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ASL Sports Group, Ariel Levy

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17-year-old Ariel Levy runs a sports agency and is ready to take over the game

17-year-old Ariel Levy runs a sports agency and is ready to take over the game

At 17 years old, most people are in their junior or senior year of high school trying to figure out what college they may attend, or maybe they’re merely trying to discover who they are and what lies ahead. The same can’t be said for Ariel Levy, who incredibly enough is already running an agency specializing in representing NBA players at this age with three years of experience working in the marketing side of the business.

Levy is as driven and as entrepreneurial as it gets. The 17-year-old is paving the way for millennials while shattering any notion of age holding young people back from achieving their goals and living the dream of doing what they genuinely love to do.

The ambitious Levy recently spoke with ClutchPoints about his journey as part of a two-man team at ASL Sports Group along with certified NBA agent, Jake Wachsman.

Levy describes the challenges of working in an extremely competitive industry and the hurdles he’s had to overcome while providing some insight on what it is like to be an agent working with professional athletes on a daily basis.

Ryan Ward: What made you decide to pursue this career? 

Ariel Levy: I first started off in marketing. When I was 14 I started doing that with some NBA guys and then built my connections on that side with players, coaches, teams, and companies, obviously.

It really helped me build my connections first. I found it better starting on the marketing side, which was kind of a back route in the sense of building the connections and all that first and then getting into the agency side of the business.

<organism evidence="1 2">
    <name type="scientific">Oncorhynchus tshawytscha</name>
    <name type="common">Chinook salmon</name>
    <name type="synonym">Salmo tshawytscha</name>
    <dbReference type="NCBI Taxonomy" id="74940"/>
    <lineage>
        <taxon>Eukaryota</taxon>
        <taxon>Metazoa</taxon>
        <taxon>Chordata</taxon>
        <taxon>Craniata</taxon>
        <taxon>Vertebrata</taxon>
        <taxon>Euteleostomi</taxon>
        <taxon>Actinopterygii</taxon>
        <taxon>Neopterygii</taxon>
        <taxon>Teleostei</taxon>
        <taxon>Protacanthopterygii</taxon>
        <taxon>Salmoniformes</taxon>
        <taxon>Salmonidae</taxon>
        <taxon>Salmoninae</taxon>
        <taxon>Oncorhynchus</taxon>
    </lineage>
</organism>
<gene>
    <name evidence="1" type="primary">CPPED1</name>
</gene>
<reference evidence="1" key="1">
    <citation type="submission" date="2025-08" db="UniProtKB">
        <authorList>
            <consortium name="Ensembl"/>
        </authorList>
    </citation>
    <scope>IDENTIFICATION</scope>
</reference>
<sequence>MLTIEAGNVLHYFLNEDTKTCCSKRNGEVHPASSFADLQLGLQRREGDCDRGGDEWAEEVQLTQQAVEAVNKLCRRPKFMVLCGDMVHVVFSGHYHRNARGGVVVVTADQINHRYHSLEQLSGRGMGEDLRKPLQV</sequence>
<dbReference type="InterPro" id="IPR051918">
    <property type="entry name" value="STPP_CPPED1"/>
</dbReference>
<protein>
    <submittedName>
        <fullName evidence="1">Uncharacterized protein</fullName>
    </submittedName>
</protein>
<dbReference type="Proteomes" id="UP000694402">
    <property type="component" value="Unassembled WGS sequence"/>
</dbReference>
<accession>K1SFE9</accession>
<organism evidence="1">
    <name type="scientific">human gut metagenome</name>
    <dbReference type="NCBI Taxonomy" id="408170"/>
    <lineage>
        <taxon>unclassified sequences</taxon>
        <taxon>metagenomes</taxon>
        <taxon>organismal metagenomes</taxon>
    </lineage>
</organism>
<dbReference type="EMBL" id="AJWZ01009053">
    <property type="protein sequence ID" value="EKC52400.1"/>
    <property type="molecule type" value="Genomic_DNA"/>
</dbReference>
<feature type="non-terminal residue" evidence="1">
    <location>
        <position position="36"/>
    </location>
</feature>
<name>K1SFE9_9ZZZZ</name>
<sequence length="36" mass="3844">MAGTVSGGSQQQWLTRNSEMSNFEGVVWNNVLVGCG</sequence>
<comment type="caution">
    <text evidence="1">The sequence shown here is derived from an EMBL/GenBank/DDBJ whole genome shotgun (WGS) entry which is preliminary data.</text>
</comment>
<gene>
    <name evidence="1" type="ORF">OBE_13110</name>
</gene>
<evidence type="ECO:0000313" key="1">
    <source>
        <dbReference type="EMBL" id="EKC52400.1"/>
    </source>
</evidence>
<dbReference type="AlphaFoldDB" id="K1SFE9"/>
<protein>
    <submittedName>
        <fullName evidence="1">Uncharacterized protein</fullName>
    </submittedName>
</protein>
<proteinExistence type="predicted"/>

So I did that for a little while with some NBA players building their brand, website, and/or merchandise line. That’s where I first started off, and then I began working with who I’m partnered with now. His name is Jake Wachsman. He’s our certified NBA agent. I started working with him more on the marketing and all that. After a certain amount of months, we just said let’s get the license and let’s do this.

So how did you get these players, coaches, and whomever you’ve been working with to trust you at 14 years old?

AL: It wasn’t easy. It took a lot of convincing and improving. A lot of the time it would just be saying I have something on the table for them, because for me to just start talking and saying I’m going to get you this and this, there was no way they were going to believe me and give me a chance.

At that stage, it was more of me having the deal ready in hand and ready for them to sign to get the endorsement out there or whatever it is for them to be like, ‘this kid is legit he’s actually going to get it for me.’

Is there any agent out there today that inspired you to take this career path?

AL: The leaders of the business, obviously. Guys like Rich Paul, Jeff Schwartz, and Leon Rose. Those type of guys. I see the passion that they have for it and what they’ve done.

If these type of guys can do it, there’s no reason I can’t do it. For me, it’s a matter of why not start young. Why wait until I’m 30 and then start getting into the business because I’m at an age where people will trust me and believe in me more?